Faith

South Africa bans U.S. pastor over anti-gay views

South African gay and lesbian groups collected more than 60,000 signatures opposing a visit by Pastor Steven Anderson of the Faithful Word Baptist Church in Arizona .

CAPE TOWN (Reuters) – U.S. pastor Steven Anderson has been banned from visiting South Africa over his anti-gays views, which the country’s home affairs minister on Tuesday equated with hate speech.

Anderson, of the Faithful Word Baptist Church in Arizona, notoriously welcomed the gunning down in June of 50 people at a gay nightclub in Orlando, Florida by saying “there’s 50 less pedophiles in this world”.

South African gay and lesbian groups collected more than 60,000 signatures opposing his visit this weekend, when he was expected to preach and seek converts to his church.

Citing anti-discrimination laws designed to “prevent and prohibit hate speech”, Home Affairs minister Malusi Gigaba told a media briefing he was banning Anderson indefinitely.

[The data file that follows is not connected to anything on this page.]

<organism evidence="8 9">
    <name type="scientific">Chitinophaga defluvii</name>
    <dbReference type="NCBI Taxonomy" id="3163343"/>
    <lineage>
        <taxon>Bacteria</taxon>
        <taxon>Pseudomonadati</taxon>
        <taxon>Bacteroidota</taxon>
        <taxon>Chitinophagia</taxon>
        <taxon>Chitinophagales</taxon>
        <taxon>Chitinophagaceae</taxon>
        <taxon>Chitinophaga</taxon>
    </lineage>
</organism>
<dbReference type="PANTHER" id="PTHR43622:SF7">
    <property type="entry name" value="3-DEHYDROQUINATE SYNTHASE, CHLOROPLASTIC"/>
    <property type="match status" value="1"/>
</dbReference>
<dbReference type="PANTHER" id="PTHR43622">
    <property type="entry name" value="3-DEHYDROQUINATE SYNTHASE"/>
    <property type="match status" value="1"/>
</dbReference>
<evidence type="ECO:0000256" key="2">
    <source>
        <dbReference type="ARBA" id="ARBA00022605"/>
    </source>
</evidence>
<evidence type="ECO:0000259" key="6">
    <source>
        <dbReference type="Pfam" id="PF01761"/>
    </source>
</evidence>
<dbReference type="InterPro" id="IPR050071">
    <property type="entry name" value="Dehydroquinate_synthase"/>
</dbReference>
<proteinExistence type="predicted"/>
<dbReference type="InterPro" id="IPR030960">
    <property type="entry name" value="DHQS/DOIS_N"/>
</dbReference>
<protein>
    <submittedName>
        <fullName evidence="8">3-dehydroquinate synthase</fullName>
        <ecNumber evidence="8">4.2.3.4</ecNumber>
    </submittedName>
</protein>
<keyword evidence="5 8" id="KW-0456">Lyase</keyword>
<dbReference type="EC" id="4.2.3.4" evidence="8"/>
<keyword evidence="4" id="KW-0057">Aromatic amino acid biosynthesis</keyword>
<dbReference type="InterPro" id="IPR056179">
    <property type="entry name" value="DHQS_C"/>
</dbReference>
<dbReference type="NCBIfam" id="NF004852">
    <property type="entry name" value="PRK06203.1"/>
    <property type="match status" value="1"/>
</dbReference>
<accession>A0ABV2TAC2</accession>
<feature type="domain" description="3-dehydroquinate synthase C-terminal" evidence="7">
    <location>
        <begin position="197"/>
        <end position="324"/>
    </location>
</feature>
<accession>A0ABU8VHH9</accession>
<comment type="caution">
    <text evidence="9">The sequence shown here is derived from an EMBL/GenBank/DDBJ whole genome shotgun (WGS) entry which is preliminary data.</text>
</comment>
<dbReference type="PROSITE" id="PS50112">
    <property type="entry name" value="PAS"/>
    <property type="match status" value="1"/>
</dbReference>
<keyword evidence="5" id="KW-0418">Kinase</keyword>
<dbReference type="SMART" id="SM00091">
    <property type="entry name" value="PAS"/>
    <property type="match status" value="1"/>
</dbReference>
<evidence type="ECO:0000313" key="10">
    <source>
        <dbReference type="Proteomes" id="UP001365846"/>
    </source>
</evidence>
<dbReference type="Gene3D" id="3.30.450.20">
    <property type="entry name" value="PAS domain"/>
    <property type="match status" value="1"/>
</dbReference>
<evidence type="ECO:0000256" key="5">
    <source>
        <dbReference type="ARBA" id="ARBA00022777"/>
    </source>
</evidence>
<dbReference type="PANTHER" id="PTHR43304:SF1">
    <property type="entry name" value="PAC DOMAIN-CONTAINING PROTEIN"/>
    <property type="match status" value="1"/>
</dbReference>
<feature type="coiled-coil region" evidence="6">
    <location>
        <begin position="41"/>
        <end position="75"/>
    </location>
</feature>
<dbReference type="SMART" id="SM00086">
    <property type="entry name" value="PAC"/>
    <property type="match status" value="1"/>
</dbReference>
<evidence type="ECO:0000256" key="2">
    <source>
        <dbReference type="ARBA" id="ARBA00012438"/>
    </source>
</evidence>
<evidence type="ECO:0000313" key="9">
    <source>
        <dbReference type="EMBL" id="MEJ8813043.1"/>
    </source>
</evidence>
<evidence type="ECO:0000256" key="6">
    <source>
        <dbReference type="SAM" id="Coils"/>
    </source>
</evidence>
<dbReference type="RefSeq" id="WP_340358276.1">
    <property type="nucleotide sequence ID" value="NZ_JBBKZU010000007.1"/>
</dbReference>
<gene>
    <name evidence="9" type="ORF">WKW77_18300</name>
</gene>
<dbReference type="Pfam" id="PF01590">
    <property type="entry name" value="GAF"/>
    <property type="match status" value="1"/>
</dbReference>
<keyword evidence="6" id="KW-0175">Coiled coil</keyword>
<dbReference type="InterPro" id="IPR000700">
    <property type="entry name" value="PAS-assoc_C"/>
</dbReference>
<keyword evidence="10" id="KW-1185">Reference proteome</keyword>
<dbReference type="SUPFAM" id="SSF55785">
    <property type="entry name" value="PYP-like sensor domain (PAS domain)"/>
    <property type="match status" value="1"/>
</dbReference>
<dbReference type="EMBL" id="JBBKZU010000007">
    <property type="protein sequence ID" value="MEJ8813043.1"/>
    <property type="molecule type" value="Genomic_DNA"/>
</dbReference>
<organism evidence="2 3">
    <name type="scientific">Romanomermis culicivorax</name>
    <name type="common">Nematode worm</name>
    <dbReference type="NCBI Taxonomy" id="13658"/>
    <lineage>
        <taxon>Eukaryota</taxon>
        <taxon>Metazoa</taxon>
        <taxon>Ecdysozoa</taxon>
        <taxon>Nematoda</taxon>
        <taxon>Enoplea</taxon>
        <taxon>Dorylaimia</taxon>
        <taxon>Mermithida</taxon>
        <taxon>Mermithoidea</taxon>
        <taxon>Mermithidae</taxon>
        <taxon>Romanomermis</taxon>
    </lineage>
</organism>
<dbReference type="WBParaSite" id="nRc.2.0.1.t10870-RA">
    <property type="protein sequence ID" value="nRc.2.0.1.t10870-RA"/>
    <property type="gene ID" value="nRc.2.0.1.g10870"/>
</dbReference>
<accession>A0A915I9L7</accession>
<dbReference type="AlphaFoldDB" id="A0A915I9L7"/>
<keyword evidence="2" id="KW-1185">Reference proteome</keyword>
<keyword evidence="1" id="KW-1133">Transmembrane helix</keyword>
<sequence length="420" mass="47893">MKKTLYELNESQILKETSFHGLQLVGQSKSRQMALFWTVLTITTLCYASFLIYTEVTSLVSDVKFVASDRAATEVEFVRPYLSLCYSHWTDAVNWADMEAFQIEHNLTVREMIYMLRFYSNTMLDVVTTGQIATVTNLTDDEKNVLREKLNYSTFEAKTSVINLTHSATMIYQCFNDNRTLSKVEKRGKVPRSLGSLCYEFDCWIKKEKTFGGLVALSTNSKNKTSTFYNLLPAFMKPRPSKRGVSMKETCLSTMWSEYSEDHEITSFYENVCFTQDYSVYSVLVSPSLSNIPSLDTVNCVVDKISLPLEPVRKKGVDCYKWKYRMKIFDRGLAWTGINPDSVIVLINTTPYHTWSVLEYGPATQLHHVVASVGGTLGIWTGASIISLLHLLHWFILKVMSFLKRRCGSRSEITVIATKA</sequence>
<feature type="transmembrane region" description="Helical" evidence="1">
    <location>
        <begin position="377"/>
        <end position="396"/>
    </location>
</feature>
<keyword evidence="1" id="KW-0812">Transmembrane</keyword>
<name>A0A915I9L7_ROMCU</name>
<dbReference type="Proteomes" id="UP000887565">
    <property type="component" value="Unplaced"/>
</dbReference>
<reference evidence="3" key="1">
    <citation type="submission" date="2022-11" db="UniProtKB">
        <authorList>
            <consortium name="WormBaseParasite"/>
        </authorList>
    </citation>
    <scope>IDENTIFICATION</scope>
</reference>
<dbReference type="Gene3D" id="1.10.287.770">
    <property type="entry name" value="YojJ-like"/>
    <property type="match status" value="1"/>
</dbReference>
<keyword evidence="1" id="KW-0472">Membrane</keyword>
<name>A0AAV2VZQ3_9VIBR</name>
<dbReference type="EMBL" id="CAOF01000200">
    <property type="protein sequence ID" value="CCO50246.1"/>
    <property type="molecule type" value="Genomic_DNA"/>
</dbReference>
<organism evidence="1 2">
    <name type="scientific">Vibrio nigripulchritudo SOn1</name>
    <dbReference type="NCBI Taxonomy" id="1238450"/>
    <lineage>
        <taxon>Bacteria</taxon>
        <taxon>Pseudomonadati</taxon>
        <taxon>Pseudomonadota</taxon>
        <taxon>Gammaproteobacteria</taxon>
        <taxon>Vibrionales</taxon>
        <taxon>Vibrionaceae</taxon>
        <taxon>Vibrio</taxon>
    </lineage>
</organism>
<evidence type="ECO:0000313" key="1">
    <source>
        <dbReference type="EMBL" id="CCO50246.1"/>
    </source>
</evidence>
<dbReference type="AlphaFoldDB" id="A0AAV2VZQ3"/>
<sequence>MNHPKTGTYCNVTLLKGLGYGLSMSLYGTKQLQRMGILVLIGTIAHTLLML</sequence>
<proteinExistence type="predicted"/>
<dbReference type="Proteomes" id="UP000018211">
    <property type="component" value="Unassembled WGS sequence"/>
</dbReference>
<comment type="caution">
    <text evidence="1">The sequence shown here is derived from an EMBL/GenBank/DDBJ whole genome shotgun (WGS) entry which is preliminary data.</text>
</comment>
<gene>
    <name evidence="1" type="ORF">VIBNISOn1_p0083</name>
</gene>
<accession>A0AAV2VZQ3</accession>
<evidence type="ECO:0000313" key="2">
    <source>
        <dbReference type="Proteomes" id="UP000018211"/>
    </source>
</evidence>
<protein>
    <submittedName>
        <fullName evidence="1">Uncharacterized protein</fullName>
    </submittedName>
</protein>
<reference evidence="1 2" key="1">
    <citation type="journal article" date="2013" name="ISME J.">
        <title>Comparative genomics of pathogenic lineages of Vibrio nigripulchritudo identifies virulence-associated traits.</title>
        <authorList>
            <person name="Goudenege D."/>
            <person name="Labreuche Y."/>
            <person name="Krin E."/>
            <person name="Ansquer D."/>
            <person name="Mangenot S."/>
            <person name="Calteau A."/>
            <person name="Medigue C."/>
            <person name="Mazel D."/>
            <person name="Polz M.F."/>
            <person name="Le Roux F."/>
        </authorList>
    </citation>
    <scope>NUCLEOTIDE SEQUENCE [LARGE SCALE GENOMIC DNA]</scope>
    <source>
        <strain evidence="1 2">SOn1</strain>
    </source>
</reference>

South Africa became the first country in Africa to legalize gay marriage in 2006, but homosexuality is still widely frowned upon and same-sex unions are often decried as “un-African”.

Gigaba said that in the last 12 months, some 450,000 South Africans had attacked women who dressed and acted like men in public, and 24,000 had beaten men for dressing like women.

Anderson said he felt sorry for South Africans.

In a video posted to You Tube, Anderson called South Africa the “rape capital of the world” and “one of the most dangerous, wicked places in the entire world.”

“I have been banned from South Africa and the United Kingdom,” Anderson wrote on his Facebook page.

“I feel sorry for people who live in South Africa, but thank God we still have a wide open door in Botswana.” It was not clear when he was due to visit Botswana.

In South Africa, gangs of men, especially in poorer black townships, have raped lesbians in the belief it will “cure” their sexual orientation.

Although the country has one of the world highest rates of rape, activists say very few cases end in conviction. Women’s groups say police and the justice system have been slow to tackle the problem.

Reporting by Wendell Roelf; Editing by James Macharia and John Stonestreet. Qcitymetro contributed to this report.

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